Good luck choosing! You really can't go wrong. They're both really great, they just aren't for everyone.

Thanks again. Since I've ordered both, I'll see what appeals to me more once I get Dorothy Mills book and go from there. The Human Odyssey book will be good for color photos and maps, even if we don't end up using the text.

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1 hour ago, knitgrl said:

I am currently reading Mills' Middle Ages and am enjoying it. Just to muddy the waters, we will be using Classical Lessons for the Middle Ages by amindinthelight.com. The website is confusing to navigate, and I couldn't find any samples, but I am really looking forward to using it with my 6th grader this year. It's more Charlotte Mason, so there are suggested narration topics for each chapter (which I mostly plan to do orally), fewer vocabulary words than MP, and the projects are not all strictly writing. They can range from drawing a floor plan based on the reading, to making comparison charts, as well as other things besides writing a paragraph. It also includes a little art study here and there, as well as map work.

 

Glad to hear you're enjoying Mills' Middle ages and think it will work for a 6th grader.

Thanks for mentioning the A Mind in the Light guides. I read about them while searching for info on the Dorothy Mills history books on this forum. That's definitely something that I might use instead of the MP study guide. I like that they seem to have more variety in the assignments, which will probably appeal more to my creative daughter.

And in case anyone else was looking for samples, they are available on the A Mind in the Light website:  https://www.amindinthelight.com/history

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We've really enjoyed HO for 5th-7th. The text is readable and engaging. They read on their own, then discuss with me, and once a week write a paragraph about something that interests them. I coordinate their literature reading lists to the time period as well. Volume 3 is a little "heavy" for 7th grade, but it's a lot shorter than the other 2 volumes as well, so they have more time to digest the higher reading level.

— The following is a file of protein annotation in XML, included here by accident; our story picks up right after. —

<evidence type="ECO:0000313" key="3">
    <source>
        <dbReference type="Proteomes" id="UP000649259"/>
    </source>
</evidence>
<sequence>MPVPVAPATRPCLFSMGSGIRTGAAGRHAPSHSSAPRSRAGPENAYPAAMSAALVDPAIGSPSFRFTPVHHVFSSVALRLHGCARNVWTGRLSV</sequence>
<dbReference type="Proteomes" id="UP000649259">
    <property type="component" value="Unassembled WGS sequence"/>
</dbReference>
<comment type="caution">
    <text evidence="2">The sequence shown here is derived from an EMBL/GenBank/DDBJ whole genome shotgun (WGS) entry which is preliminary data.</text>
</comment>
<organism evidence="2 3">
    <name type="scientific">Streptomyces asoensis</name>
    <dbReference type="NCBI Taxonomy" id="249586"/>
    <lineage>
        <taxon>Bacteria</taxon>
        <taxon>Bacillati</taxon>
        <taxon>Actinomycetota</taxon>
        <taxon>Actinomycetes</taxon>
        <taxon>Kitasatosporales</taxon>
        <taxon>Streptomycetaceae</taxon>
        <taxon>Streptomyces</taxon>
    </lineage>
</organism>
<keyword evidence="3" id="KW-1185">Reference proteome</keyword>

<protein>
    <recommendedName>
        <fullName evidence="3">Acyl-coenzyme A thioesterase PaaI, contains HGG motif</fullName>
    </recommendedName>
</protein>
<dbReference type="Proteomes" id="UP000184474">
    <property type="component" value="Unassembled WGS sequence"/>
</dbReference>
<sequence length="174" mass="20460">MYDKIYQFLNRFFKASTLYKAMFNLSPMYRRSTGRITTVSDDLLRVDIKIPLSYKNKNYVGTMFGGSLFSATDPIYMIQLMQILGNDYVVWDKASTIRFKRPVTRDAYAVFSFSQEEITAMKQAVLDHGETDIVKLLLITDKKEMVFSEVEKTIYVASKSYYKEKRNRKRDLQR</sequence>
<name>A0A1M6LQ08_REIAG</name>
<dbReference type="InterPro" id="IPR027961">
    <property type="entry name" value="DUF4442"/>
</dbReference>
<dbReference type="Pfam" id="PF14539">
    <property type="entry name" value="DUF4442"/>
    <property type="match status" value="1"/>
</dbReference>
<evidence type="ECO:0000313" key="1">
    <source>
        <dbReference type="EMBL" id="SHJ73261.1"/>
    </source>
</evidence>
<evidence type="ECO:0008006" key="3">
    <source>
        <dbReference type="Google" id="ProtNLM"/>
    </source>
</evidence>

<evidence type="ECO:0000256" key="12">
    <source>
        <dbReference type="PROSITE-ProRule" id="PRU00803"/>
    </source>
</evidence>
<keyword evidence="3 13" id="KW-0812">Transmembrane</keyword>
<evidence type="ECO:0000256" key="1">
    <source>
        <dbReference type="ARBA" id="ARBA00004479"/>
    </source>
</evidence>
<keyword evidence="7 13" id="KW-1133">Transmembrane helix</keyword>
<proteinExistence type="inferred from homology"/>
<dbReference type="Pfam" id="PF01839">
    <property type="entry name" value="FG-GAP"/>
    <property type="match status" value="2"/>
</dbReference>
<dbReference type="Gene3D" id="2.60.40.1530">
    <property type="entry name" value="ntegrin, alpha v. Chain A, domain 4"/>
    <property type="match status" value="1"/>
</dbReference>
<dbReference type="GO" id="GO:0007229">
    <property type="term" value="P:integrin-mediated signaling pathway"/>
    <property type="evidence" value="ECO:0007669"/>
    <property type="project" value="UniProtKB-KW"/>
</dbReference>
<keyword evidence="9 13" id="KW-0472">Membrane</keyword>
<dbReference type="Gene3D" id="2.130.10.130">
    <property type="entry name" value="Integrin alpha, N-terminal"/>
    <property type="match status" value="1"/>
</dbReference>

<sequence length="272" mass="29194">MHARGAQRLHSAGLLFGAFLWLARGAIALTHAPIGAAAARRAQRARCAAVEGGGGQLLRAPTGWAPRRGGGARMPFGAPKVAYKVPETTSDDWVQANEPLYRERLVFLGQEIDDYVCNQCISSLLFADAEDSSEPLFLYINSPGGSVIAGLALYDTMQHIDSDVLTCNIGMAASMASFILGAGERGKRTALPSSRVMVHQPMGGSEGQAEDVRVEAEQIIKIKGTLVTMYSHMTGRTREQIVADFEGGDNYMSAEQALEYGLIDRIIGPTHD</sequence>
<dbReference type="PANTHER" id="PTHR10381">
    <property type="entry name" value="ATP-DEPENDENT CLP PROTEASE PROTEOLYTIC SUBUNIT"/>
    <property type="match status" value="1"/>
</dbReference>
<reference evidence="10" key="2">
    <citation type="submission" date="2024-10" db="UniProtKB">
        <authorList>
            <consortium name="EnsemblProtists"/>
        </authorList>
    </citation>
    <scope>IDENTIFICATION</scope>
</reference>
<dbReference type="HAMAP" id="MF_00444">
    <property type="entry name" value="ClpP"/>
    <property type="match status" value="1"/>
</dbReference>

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7 hours ago, Momto6inIN said:

We've really enjoyed HO for 5th-7th. The text is readable and engaging. They read on their own, then discuss with me, and once a week write a paragraph about something that interests them. I coordinate their literature reading lists to the time period as well. Volume 3 is a little "heavy" for 7th grade, but it's a lot shorter than the other 2 volumes as well, so they have more time to digest the higher reading level.

Thanks for chiming in!

By vol. 3 being a little "heavy," do you mean in terms of reading level or the material covered? If we go with HO, we'll get to vol. 3 in 8th grade, so hopefully that will work.

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17 minutes ago, Everything Chocolate said:

Thanks for chiming in!